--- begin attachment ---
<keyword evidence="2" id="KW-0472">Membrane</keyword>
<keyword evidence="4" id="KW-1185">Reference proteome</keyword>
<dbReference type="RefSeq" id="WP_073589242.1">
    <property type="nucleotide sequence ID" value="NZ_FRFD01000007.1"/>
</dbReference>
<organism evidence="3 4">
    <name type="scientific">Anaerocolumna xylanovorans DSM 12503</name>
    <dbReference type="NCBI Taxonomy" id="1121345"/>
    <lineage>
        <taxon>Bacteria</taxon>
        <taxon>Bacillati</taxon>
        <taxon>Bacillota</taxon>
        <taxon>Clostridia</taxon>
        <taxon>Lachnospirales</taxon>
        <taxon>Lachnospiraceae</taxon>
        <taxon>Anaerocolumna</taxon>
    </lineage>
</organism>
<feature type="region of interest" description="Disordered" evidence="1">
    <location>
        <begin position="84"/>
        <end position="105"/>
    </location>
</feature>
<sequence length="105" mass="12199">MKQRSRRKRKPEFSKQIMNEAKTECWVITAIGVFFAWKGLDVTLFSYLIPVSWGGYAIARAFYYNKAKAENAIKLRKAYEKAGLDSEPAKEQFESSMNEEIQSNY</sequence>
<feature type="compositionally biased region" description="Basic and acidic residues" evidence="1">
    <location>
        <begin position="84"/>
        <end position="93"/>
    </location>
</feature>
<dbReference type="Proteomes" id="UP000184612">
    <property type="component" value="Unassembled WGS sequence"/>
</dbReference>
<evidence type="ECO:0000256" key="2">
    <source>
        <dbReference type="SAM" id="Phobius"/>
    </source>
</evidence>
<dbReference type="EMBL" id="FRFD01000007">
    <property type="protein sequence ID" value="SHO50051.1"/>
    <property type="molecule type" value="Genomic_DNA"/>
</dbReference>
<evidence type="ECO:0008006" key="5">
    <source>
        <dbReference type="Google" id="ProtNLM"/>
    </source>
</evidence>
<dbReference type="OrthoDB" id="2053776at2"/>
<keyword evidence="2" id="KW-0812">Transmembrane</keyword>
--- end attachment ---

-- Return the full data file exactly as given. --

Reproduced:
<keyword evidence="2" id="KW-0472">Membrane</keyword>
<keyword evidence="4" id="KW-1185">Reference proteome</keyword>
<dbReference type="RefSeq" id="WP_073589242.1">
    <property type="nucleotide sequence ID" value="NZ_FRFD01000007.1"/>
</dbReference>
<organism evidence="3 4">
    <name type="scientific">Anaerocolumna xylanovorans DSM 12503</name>
    <dbReference type="NCBI Taxonomy" id="1121345"/>
    <lineage>
        <taxon>Bacteria</taxon>
        <taxon>Bacillati</taxon>
        <taxon>Bacillota</taxon>
        <taxon>Clostridia</taxon>
        <taxon>Lachnospirales</taxon>
        <taxon>Lachnospiraceae</taxon>
        <taxon>Anaerocolumna</taxon>
    </lineage>
</organism>
<feature type="region of interest" description="Disordered" evidence="1">
    <location>
        <begin position="84"/>
        <end position="105"/>
    </location>
</feature>
<sequence length="105" mass="12199">MKQRSRRKRKPEFSKQIMNEAKTECWVITAIGVFFAWKGLDVTLFSYLIPVSWGGYAIARAFYYNKAKAENAIKLRKAYEKAGLDSEPAKEQFESSMNEEIQSNY</sequence>
<feature type="compositionally biased region" description="Basic and acidic residues" evidence="1">
    <location>
        <begin position="84"/>
        <end position="93"/>
    </location>
</feature>
<dbReference type="Proteomes" id="UP000184612">
    <property type="component" value="Unassembled WGS sequence"/>
</dbReference>
<evidence type="ECO:0000256" key="2">
    <source>
        <dbReference type="SAM" id="Phobius"/>
    </source>
</evidence>
<dbReference type="EMBL" id="FRFD01000007">
    <property type="protein sequence ID" value="SHO50051.1"/>
    <property type="molecule type" value="Genomic_DNA"/>
</dbReference>
<evidence type="ECO:0008006" key="5">
    <source>
        <dbReference type="Google" id="ProtNLM"/>
    </source>
</evidence>
<dbReference type="OrthoDB" id="2053776at2"/>
<keyword evidence="2" id="KW-0812">Transmembrane</keyword>